A History of MAYALIG
In the early 90s there were minimal library services for teens in the metropolitan Washington, DC area. Library calendars were crowded with preschool storytimes and elementary school programs and many youth librarians saw a need to expand services to include the elusive teen population. To that end, Cathy Chauvette, program coordinator from Fairfax County, and her counterpart, Linda Holtslander from Loudoun County, invited colleagues to join them for an informal meeting to discuss issues of teen services. On March 22, 1992, a group of librarians from Prince William County, Loudoun County, Winchester, and Fairfax County responded to an invitation to meet at the Fairfax County government center. The respondents all lived in proximity of Washington, DC, and thus MAYALIG (Metropolitan Area Young Adult Librarian Interest Group) was born.
These early meetings, located at various libraries throughout the area, were informal, freewheeling, passionate, and productive. Frustrations were aired, strategies shared, books discussed, and trivia contests and book lists developed. An early attempt at a film contest to include teens in the various counties was developed. This project (Young Filmmakers Video Festival) never got off the ground for all the systems but Fairfax County Public Library continued on with its annual Cool Clips video contest. The group bonded and grew and was soon joined by members from as far away as Charlottesville and later from Fredericksburg.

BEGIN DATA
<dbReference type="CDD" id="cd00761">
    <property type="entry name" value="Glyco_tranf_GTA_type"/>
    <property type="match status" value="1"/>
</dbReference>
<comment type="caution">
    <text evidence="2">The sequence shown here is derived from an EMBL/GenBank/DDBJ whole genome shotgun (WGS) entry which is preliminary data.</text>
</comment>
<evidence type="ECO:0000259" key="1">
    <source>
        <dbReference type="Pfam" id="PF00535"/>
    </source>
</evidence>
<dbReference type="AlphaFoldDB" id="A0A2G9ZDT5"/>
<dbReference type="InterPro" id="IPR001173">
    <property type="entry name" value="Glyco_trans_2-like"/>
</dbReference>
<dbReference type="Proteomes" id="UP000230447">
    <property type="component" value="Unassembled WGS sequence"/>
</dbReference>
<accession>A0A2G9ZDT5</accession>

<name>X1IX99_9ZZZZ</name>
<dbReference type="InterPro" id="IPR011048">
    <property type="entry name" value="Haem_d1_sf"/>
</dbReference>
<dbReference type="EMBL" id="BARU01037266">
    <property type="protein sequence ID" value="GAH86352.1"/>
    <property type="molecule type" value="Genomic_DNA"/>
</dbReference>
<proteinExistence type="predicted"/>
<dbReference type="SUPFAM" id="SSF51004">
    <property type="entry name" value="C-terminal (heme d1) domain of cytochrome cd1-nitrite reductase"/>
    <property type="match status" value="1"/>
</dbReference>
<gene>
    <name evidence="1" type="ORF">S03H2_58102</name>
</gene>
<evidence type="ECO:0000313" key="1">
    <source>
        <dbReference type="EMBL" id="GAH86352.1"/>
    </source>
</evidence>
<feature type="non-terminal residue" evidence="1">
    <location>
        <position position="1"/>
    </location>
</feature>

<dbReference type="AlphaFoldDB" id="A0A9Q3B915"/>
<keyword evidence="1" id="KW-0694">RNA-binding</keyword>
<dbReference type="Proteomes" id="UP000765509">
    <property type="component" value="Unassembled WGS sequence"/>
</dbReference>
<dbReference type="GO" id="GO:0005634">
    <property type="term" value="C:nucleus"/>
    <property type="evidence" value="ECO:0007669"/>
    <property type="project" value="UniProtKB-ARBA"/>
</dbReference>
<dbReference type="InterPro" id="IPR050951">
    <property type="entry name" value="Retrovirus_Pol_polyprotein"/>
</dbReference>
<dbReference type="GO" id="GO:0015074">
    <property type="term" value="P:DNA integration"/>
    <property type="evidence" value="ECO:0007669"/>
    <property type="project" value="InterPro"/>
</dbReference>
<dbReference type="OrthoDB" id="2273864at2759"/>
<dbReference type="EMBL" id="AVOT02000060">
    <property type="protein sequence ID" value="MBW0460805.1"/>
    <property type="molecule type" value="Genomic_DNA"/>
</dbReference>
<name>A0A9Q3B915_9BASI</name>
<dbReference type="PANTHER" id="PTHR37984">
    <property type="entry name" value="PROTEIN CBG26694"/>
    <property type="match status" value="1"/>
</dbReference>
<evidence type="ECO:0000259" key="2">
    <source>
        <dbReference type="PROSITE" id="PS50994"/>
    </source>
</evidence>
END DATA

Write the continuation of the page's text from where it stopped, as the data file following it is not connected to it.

By the late 90s the group had gained confidence and a bit more organization. Jackie Gropman from Fairfax County and Maureen Smith from Loudoun County shared organizational tasks such as note taking and mailings. The group occasionally invited speakers to address their meetings.
In 1999 it was decided to present a day-long conference of noted YA speakers. With the help of Pat Muller of the Library of Virginia, a grant was written and accepted by the Margaret Alexander Edwards Foundation for the first MAYALIG conference to be held in March of 2001. In order to receive a grant it was necessary to make MAYALIG a corporation with dues-paying members and a Board of Directors. The first Board included Susan Woodcock, Fairfax County, President; Mary Alice Giarda, Fairfax County, Treasurer; Secretaries Jackie Gropman, Fairfax County, and Maureen Smith, Loudoun County; and Member-at-Large Jane Drabkin, Prince William County.
The first conference was a big success and MAYALIG had come of age. It was decided to continue the conferences every other year so that regional YA librarians could attend the Zen of YA Literature Conferences as well as the Margaret A. Edwards Books for the Beast conferences held in alternate years.
MAYALIG has come a long way from those early days of communication by fax and phone but the group strives to retain its original spontaneous and informal character. The meetings continue to rotate throughout the region with the hostess/host setting the agenda and facilitating the meetings. The group is more devoted than ever to the purpose of encouraging, inspiring, and validating each other in our commitment to the issues of young adults and pleasure of working with them.
Additional information on MAYALIG conferences.